Taking turns is hard. It can be hard in any setting, but when you are an impatient preschooler, it can be especially hard. And when you are an impatient preschooler with your own personal schoolmate nemesis, it can be almost impossible.
Trust me. I know. I have a set of these small adversaries in my classroom, and every day they compete for the very same thing, no matter where they are or what they are doing. If one of them wants it, the other one wants it. And they’re smart, these little nemeses. They know just what the other one wants – well, because it’s what they want, and the other one wants it because they do, and – well, it’s just a vicious cycle.
One might ask if either one of them is winning any of these battles, To be honest, I’m not sure. I just know that I, as the teacher, feel like I’m losing most of the time.
It is admittedly complicated, this rivalry. There are communication skills to promote, and the skill of waiting for a turn, and the skill of dealing with not getting what you want. And then there is the additional layer of teasing, and not even enjoying what you are actually playing with because you’re so busy checking to see if the other person is noticing and getting upset. (“Bwah ha ha!” [insert evil preschool laugh] “I have succeeded in my task of torment!”) Or intentionally manipulating situations so that the other one doesn’t get what they want. (Like, for example, noticing that the prized scooter is free on the playground, and calling over a completely neutral friend to take a turn on it – and then graciously pointing this out to dear Adversary.)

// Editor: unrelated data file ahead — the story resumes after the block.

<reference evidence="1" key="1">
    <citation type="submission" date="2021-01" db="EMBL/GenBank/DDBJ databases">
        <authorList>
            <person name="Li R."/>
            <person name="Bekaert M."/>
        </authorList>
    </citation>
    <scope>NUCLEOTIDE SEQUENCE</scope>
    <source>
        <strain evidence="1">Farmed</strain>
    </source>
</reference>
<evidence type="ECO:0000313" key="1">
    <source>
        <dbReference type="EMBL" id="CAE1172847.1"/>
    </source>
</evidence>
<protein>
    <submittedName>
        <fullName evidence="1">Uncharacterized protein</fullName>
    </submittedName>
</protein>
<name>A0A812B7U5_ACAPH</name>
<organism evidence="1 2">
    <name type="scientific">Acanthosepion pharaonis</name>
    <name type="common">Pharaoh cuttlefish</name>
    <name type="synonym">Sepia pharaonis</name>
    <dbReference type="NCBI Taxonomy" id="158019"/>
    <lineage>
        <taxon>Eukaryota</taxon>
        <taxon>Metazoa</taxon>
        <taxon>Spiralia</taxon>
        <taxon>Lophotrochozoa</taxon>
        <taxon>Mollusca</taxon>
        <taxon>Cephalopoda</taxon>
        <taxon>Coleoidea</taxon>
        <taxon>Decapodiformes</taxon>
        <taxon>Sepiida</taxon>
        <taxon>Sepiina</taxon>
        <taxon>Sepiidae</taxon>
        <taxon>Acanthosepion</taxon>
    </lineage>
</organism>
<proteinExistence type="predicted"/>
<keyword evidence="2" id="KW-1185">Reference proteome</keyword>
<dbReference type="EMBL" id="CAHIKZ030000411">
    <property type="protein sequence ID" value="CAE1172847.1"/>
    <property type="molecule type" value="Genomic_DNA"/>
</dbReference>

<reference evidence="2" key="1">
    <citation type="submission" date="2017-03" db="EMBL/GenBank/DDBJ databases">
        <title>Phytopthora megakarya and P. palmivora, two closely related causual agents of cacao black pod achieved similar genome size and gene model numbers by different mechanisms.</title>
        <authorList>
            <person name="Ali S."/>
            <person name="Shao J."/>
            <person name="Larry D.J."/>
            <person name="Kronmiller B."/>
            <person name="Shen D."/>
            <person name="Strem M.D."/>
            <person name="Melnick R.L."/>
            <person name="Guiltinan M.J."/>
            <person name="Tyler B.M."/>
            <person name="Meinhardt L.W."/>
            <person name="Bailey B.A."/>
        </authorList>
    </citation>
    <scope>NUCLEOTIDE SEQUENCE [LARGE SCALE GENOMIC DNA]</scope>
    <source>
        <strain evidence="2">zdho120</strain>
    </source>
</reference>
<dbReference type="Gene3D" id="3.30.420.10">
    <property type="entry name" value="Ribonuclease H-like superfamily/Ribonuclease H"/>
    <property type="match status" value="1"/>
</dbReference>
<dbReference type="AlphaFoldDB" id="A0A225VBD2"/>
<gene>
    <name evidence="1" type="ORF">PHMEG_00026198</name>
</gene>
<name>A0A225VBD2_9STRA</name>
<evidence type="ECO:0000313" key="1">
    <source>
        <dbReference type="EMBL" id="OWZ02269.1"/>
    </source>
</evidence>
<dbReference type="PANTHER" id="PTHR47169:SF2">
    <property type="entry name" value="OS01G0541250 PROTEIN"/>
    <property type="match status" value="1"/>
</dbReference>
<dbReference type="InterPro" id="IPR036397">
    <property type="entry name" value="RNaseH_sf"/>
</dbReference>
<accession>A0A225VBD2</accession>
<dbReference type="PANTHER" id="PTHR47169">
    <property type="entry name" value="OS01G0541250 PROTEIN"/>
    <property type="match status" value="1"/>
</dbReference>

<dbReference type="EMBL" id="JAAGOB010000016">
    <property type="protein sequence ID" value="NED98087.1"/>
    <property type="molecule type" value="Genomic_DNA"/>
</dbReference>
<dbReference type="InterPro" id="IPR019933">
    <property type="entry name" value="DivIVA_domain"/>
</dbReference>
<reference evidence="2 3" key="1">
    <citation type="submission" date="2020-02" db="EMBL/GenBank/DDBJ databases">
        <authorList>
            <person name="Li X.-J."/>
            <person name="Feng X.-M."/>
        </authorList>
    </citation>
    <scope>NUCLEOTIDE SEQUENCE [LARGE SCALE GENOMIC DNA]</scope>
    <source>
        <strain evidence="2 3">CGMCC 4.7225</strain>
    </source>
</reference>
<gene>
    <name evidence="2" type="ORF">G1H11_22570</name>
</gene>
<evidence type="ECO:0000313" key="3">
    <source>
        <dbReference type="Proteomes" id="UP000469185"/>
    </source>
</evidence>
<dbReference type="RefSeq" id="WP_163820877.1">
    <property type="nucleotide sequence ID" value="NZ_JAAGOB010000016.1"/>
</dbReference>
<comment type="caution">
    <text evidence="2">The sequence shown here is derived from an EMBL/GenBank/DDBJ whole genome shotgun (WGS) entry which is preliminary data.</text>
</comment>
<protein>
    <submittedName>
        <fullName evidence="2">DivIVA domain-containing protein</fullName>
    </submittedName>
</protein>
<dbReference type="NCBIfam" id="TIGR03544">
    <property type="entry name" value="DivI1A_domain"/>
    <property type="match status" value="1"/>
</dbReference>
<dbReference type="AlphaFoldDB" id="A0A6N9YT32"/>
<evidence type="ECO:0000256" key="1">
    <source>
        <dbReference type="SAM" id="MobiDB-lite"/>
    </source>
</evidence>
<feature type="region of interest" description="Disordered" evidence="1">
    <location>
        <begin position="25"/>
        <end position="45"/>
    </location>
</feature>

So, we do what we can. We work on breathing deeply. And we also work with the students on breathing deeply. We try not to allow teasing, and even make them give up the toy they are teasing about if they do so. And we try to find fair ways to take turns, with visuals that we can refer to repeatedly.
One way I am doing that these days is to make “notes” on our calendar. For example, last week, one of the big flash points between the two was a coveted spot at the circle table at lunch time. For some reason, they both love it. (Which means that someone initially really and truly loved it, and then the other consequently wanted it..but I digress.)
So now we mark on the calendar whose turn it is at the seat at the circle table. See:
As you can see, these visuals don’t have to be fancy or printed out – they just have to be clear, easy to refer to, and set in stone.
Of course, they still may wail and gnash their teeth when it is not their turn. No, actually, they probably will wail and gnash their teeth. But that’s okay, because that’s just how it is. We take turns, and we follow the turn-taking plan that we have established. And we hope that maybe, just maybe, one day the rivalry will ease up a little.